That's what the Buccaneers need to do in Week Three when they head to Los Angeles. No, I don't think the Rams have the best offense that the Buccaneers are going to face in 2021; that's probably the Bills, Cowboys or Falcons. What the Rams do have is a scheme that the Bucs found difficult to stop in Week 11 last year in what felt like a slow-death 27-24 loss. Robert Woods caught 12 passes for 130 yards and a touchdown, Cooper Kupp caught 11 passes for 145 yards and between them they secured 23 of the 28 passes thrown in their direction. Jared Goff threw 51 passes, and while the Bucs did pick him off twice they got almost no pressure on him as he rhythmically worked the short passing attack. Goff completed 24 of the 27 passes he threw between the line of scrimmage and 10 yards downfield for a total of 194 yards and two touchdowns. Since that game, the Rams have replaced Goff with Matthew Stafford, which seems like an upgrade and could make this Sean McVay attack even more dangerous.
McVay's Rams, of course, run primarily out of 11 personnel and since last season they have added DeSean Jackson and tiny burner Tutu Atwell to their list of pass-catchers. The Bucs will face some scarier individual receivers in 2021 – Calvin Ridley, Stefon Diggs and Michael Thomas, to name a few – but the Rams come at you with depth and playmakers all over the field. In addition to the aforementioned receivers they have tight end Tyler Higbee and running backs Cam Akers and Darrell Henderson, the latter two of whom benefit from the Rams' motion-heavy offense as much as anyone.
Yes, every team uses play-action but the Rams have weaponized it better than most. They often use "fly motion," with a receiver coming across the formation to cause a shift by the defense, sometimes just at the point of the snap, leading to misdirection throws against unbalanced defenses. It worked against the Buccaneers last year but I'm thinking Todd Bowles and the Bucs' defense will be ready to stop it this time around, just like they were in the Super Bowl against the Chiefs.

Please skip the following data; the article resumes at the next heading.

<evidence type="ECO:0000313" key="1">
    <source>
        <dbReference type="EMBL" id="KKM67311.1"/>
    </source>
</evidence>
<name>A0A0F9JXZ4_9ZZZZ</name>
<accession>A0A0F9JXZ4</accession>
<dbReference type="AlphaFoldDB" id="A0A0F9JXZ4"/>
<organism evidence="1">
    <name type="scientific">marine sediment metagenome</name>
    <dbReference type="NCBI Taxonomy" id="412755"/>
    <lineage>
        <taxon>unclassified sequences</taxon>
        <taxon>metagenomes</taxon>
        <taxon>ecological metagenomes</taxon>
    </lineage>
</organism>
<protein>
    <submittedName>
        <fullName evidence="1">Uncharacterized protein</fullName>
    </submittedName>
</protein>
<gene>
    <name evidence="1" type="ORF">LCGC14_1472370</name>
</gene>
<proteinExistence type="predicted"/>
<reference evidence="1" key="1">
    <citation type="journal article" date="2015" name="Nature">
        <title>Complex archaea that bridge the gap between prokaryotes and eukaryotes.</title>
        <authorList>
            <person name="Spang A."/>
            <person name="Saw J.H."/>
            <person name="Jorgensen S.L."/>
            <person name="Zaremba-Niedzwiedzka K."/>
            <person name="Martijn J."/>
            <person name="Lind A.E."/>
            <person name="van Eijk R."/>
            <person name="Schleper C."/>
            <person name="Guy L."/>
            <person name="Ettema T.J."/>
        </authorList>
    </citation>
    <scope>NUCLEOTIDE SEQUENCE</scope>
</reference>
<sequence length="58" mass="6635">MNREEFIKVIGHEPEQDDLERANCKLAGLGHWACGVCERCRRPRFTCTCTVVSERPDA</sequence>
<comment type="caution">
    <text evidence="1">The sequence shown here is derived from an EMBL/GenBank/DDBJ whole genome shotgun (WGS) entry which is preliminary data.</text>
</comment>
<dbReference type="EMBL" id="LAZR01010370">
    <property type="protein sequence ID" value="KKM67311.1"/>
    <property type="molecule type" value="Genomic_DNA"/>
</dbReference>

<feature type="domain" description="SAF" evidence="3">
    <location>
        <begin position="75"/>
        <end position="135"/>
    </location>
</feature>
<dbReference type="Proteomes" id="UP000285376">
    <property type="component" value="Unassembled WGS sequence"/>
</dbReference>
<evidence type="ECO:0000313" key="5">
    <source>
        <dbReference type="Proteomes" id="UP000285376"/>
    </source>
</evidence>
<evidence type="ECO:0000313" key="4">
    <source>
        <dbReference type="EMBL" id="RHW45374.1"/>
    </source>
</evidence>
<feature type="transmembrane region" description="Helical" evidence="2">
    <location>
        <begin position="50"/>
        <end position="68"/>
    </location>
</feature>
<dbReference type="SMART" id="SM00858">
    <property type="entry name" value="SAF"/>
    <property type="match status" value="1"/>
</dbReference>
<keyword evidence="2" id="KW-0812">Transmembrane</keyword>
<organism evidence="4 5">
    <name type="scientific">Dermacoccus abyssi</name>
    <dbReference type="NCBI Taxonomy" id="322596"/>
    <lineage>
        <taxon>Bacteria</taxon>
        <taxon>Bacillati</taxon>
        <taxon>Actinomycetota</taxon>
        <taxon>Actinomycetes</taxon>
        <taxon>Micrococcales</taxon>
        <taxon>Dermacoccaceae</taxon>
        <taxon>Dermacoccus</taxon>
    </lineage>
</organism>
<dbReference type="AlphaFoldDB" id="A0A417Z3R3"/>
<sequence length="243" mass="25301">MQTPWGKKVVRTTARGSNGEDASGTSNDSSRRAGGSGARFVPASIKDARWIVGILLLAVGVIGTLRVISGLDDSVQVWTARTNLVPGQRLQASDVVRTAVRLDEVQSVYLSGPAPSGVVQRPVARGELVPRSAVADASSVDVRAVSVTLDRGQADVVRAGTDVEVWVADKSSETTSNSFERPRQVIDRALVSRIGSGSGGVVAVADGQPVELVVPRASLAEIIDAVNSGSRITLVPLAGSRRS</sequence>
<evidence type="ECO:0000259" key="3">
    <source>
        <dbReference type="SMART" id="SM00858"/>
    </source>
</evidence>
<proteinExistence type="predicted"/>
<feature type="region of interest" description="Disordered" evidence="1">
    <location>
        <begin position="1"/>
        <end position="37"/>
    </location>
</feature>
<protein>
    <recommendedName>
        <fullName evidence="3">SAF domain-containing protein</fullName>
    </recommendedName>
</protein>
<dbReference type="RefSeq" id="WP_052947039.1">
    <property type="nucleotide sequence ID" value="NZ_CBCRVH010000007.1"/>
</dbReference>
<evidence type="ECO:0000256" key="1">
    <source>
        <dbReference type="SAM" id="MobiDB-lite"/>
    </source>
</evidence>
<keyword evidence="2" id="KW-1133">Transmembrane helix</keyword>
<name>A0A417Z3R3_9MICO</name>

Casey Phillips: Buffalo Bills
The Bills finished second in the league in points scored and total yards in 2020. It was one of their best offensive years in nearly two decades and featured Josh Allen taking a big step forward as a passer.
The one knock on them was that their 20th-ranked rushing attack and second most pass-heavy offense made them a bit one-dimensional and forced them to rely on Josh Allen's arm too much. They came out in 3+ WR sets a whopping 91% of their snaps, the highest in the league. But they added running back Matt Breida in free agency, and Josh Allen proved that relying on his arm isn't a bad idea especially now that he has Stefon Diggs, Cole Beasley and the addition of Emmanuel Sanders this offseason. I also love that this game is in week 14 because both teams are predicted to be in the thick of the playoff hunt at that point, and playing it down in Florida that time of year won't allow Buffalo weather to diminish the possibility of a Bills high flying aerial attack.